It’s not every day that you think about the City Planning Department, and most people don’t even know what it is. According to Wikipedia, “A Planning and Zoning Commission is a local elected or appointed government board charged with recommending to the local town or city council the boundaries of the various original zoning district and appropriate regulations to be enforced therein and any proposed amendments thereto and shall collect data and keep itself informed as to the best practices generally in effect in the matter city planning and zoning to the end that it may be qualified to act on measures affecting the present and future movement of traffic, the segregation of residential and business districts and the convenience and safety of persons and property in any way dependent on city planning and zoning.” (https://en.wikipedia.org/wiki/Planning_and_zoning_commission)
I bring this topic up because as I’m exploring and becoming familiar with cities I’ve been noticing a lot of similar businesses located within a few feet of each other. When an area becomes popular, more people want to live in that area and more homes are sold. Businesses also want to take advantage of the opportunity to provide their product or service to the people living in these communities. When vacant storefronts become occupied restaurants, bakeries, shops and service providers, this is called the “revitalization” of a community.
I love seeing small communities revitalized! I’ve seen cities that were once solid middle-class cities lose their thriving communities to economic downturn only to be revitalized by a new job or educational opportunities. The only problem that I’m seeing is the lack of city planning. For an example, I’ve seen towns where their downtown area is about 8 blocks long and 2 blocks deep with more than 5 pizza restaurants! Can you imagine walking around a city’s downtown area and there were 12 divorce attorney offices all lined up, door to door on two blocks? Or better yet, how about a downtown where every other storefront was a real estate office, next to a title company, next to a lawyer’s office, and next to a sports bar? It might sound harsh but I’ve seen it!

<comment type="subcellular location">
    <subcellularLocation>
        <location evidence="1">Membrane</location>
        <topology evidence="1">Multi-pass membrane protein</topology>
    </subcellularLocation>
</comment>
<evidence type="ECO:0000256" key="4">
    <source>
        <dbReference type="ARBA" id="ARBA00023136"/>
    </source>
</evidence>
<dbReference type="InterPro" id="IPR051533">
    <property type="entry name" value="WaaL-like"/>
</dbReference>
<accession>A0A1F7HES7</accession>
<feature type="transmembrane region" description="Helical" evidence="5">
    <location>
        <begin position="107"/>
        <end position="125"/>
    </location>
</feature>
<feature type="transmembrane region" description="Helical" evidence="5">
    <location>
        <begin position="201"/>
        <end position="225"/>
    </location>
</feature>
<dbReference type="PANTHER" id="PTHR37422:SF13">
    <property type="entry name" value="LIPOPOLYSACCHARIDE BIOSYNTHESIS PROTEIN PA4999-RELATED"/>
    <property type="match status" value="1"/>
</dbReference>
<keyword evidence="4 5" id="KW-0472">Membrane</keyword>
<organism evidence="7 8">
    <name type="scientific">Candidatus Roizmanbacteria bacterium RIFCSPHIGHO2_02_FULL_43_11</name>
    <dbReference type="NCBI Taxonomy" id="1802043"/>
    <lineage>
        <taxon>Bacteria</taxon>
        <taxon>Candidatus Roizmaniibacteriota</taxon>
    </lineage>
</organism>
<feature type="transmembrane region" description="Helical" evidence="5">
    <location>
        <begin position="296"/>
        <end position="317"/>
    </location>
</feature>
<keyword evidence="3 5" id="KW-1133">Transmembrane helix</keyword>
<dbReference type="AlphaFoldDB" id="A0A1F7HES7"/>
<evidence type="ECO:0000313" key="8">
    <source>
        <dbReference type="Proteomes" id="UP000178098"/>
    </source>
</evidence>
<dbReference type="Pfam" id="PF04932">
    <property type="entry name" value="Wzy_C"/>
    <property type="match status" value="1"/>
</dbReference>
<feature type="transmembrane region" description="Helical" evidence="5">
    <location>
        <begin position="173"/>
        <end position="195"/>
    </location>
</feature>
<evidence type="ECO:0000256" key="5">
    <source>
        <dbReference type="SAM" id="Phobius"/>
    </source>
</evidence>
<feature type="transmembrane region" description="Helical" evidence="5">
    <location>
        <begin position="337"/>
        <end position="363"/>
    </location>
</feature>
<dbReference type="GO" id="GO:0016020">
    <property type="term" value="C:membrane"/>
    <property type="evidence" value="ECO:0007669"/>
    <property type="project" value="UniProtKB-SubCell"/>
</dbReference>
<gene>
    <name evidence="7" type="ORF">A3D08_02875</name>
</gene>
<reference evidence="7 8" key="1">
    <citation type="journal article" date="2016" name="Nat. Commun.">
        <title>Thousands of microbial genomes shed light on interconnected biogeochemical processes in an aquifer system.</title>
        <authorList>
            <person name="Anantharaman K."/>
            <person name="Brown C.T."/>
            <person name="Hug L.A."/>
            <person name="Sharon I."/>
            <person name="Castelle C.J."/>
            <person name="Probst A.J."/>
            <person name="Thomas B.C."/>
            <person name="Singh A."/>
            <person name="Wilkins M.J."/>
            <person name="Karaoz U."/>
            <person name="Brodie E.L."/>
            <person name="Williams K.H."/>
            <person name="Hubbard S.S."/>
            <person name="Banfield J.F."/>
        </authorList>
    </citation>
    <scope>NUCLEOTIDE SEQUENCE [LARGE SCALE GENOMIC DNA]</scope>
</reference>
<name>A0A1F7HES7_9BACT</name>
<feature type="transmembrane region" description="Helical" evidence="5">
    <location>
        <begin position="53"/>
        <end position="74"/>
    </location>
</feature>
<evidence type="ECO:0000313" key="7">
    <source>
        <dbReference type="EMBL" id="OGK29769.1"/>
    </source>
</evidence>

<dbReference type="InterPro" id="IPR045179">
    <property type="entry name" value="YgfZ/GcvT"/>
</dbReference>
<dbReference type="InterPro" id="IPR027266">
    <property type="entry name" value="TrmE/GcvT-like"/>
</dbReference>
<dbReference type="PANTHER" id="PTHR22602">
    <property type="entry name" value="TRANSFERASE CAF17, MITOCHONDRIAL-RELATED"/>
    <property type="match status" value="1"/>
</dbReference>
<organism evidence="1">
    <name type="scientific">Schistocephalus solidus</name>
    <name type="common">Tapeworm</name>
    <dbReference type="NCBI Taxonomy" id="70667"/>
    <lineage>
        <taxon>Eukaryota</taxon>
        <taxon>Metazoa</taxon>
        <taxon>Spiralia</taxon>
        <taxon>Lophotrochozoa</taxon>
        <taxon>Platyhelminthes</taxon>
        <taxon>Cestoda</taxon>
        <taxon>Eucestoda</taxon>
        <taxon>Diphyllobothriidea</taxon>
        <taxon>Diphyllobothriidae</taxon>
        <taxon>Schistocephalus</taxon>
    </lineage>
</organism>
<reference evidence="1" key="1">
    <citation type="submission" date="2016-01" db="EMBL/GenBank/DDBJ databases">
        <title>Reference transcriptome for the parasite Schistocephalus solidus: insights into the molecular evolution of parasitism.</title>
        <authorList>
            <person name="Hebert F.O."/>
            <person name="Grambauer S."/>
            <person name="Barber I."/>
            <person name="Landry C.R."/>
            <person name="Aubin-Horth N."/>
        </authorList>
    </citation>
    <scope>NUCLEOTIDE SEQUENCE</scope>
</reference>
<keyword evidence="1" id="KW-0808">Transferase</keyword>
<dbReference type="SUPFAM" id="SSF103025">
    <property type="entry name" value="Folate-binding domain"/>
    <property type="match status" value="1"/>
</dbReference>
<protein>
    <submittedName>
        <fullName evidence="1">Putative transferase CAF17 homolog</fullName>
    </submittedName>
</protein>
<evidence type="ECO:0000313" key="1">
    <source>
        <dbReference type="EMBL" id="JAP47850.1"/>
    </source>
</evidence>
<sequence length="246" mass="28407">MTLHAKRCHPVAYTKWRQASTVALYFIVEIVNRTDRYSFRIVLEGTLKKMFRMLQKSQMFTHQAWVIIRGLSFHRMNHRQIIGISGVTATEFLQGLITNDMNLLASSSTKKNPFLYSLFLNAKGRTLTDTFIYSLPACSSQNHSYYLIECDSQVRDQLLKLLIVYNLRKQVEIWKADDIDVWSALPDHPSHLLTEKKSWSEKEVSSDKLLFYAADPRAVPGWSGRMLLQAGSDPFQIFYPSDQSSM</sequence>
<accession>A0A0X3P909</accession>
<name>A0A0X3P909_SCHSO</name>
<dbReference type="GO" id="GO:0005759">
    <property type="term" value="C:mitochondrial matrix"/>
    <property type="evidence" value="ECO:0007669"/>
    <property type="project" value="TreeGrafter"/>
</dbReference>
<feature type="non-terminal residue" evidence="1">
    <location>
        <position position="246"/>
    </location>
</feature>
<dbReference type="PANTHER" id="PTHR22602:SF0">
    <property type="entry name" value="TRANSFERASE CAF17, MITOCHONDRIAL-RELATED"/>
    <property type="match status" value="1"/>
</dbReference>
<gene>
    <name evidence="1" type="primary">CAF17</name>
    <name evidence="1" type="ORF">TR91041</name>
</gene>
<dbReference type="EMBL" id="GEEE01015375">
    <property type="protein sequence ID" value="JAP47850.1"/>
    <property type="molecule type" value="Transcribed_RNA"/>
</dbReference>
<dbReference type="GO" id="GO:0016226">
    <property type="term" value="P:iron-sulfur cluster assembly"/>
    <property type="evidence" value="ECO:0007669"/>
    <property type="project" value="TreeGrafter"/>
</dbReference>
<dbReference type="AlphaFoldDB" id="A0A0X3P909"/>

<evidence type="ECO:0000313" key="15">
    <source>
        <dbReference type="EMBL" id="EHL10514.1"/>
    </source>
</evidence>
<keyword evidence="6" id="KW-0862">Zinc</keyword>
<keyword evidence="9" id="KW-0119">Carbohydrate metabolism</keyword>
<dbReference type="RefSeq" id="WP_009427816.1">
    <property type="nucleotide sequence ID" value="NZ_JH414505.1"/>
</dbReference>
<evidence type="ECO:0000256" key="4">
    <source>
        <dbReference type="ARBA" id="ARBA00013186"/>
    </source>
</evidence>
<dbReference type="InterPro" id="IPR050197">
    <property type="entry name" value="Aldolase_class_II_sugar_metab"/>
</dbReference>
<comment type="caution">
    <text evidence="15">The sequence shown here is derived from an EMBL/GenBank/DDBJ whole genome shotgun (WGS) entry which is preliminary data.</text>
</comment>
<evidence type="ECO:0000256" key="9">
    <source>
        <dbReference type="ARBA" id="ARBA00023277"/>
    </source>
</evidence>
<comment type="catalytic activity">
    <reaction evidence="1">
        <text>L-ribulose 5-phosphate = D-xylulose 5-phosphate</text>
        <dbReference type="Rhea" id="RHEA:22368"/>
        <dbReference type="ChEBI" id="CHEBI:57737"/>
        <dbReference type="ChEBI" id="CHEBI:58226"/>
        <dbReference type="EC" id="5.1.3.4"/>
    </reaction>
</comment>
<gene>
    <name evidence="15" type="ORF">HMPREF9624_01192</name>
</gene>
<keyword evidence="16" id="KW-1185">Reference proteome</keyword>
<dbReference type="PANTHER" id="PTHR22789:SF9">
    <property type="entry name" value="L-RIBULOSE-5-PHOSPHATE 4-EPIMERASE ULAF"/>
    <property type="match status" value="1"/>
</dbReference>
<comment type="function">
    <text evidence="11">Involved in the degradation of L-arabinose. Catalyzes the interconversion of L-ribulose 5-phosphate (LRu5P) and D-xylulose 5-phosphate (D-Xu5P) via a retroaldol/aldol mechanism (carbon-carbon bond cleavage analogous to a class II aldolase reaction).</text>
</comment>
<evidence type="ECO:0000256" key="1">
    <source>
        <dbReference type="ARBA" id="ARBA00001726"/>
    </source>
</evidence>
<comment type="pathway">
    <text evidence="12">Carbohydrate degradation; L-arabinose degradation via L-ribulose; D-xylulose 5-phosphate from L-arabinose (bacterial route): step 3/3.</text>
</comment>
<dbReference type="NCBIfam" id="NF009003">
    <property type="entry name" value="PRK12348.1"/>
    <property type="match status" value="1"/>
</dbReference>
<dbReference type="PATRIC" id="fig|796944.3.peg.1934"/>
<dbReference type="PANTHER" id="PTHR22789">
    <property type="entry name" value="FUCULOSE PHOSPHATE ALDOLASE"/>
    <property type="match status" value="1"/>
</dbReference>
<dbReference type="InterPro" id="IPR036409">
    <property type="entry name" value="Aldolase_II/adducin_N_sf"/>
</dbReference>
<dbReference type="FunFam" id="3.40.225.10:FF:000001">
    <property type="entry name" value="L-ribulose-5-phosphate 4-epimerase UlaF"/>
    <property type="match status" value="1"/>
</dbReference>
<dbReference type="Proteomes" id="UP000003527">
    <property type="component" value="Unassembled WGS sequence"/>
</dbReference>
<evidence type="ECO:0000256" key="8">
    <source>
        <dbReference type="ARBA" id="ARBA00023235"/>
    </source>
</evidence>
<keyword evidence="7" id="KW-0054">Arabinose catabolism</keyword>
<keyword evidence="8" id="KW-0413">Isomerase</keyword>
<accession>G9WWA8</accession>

I understand that it’s beneficial for a city to have businesses utilize their storefronts so that they’re not vacant but I think thereshould be some kind of regulation to minimize flooding your downtown area with the same kind of business or service. Not only will this help provide a diverse business atmosphere that people can enjoy but it will also help the business be successful. At the end of the day community matters to homebuyers.
Written By: Shena Omotola, Dream Home Specialist & Broker Owner of Skyward Realty – Skyward Realty services Chicago, Suburbs, and Northwest Indiana
P.S. Feel free to email me any questions. I’m always here to help. Shena@SkywardRealty.com